Part of the internet’s appeal and ultimate success is that it offers an online environment where the rules are different from normal daily life.
If we spent our daily life screaming obscenities and bullying people who we didn’t like the look of or whose views we disagreed with we would soon find ourselves in ‘hot water' as this would be going against all the well established laws of our civilised society. These laws govern our behaviour within our communities and encourage us to be polite and respectful to the people around us.
But the internet is a very different place with very different rules. The big social media companies have created platforms so popular and successful that they are now struggling to control extreme and criminal behaviour – a new breeding ground for abusive and exploitative users.
There are many examples, from terrorist groups sharing extreme content to mobilise hate crimes to organisations creating fake news stories to change opinion and influence legislative power. These platforms have also attracted many criminal groups who are able to share highly sensitive material without being policed.
There are many positive aspects to social media from keeping us connected, enabling us to share and receive compelling and engaging content and helping us stay informed as key events unfold around the world in real time. But we now need much more intervention, with governments and the big social media companies working together to change behaviours and help prevent this criminal activity.
Clearly, monitoring behaviours on these vast social media platforms is a big challenge, and it’s critical we maintain freedom of speech so we need to use current technologies to help do the ‘heavy lifting’. We know machine learning is a powerful tool and one which can be deployed with the combination of filters to identify bullying and extreme material.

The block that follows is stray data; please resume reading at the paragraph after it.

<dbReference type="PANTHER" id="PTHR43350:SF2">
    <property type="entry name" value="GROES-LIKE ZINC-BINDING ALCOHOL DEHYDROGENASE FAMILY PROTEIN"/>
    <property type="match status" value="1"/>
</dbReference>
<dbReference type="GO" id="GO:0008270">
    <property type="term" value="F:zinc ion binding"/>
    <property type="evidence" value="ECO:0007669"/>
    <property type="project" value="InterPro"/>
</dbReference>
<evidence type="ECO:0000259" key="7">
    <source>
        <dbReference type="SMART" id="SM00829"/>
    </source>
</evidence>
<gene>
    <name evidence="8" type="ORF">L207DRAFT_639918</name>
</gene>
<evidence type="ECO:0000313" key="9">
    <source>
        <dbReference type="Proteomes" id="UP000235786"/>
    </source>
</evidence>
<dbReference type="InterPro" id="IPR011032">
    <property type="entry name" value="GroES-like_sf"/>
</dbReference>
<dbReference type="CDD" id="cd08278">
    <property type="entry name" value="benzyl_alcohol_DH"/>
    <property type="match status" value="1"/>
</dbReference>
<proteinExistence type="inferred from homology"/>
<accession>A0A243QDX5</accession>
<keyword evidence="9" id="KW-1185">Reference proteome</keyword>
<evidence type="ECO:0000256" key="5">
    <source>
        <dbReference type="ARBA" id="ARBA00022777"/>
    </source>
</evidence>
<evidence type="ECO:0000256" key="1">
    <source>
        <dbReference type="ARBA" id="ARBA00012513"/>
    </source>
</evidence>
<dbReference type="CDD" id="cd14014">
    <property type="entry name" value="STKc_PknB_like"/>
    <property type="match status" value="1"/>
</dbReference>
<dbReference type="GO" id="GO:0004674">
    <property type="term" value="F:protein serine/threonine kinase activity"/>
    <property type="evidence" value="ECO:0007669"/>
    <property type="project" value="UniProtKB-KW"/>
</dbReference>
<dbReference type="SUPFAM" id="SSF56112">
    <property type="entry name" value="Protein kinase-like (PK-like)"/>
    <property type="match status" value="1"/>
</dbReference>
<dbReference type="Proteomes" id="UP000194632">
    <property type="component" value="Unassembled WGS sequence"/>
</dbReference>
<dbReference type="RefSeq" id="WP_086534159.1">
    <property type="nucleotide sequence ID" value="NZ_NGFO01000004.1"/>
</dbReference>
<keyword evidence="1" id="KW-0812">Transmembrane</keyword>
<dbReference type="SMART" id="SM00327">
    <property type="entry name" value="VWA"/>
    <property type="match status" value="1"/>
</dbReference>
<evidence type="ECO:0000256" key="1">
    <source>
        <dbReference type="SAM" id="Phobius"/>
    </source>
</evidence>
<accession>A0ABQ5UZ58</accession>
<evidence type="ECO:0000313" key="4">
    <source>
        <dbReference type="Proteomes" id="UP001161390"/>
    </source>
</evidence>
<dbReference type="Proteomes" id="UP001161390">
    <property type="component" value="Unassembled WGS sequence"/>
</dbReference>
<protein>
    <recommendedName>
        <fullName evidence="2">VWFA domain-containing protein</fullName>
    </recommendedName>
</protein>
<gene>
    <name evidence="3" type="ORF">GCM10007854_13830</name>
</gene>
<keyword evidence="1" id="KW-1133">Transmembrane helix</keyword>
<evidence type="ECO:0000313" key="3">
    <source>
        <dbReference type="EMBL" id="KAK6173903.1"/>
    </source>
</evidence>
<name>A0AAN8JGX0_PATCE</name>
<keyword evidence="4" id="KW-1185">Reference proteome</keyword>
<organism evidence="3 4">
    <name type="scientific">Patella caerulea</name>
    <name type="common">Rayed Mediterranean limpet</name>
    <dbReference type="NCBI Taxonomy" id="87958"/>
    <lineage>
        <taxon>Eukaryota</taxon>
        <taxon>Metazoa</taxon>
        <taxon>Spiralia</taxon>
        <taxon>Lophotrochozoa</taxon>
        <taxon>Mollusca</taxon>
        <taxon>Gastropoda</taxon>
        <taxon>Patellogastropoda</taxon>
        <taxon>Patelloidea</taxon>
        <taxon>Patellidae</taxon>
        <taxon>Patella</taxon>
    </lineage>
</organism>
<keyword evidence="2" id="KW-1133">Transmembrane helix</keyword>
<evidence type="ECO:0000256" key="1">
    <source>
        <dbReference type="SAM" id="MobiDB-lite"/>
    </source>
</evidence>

There also needs to be severe fines and more criminal sentencing introduced for extreme content posted online – this is not identified and removed quickly enough by social media companies. Most importantly surveillance laws need to be reviewed and amended so that policing extreme behaviour is made alot easier.
These thoughts and ideas are really only 'scratching the surface’. Most of us share a desire to improve the way we live and work in this new digital world but we need the collective help of every company, organisation and government to ensure that social media is used for what it was intended and not to our society’s and our individual detriment.
In the meantime, it is vital that every organisation has a clear strategy in place for not only how they communicate across their social media channels, but also how they respond to negative or potentially damaging communication or messages directed at them. This needs to include messaging and tone of voice, key roles and responsibilities across an organisation for owning communication, protocols for responding to any messages in a timely and coordinated way and pre-prepared lines to take.
If you would like to discuss any issues relating to your online and content strategies for your business or organisation please get in touch with our expert team email@example.com – we would be delighted to talk to you.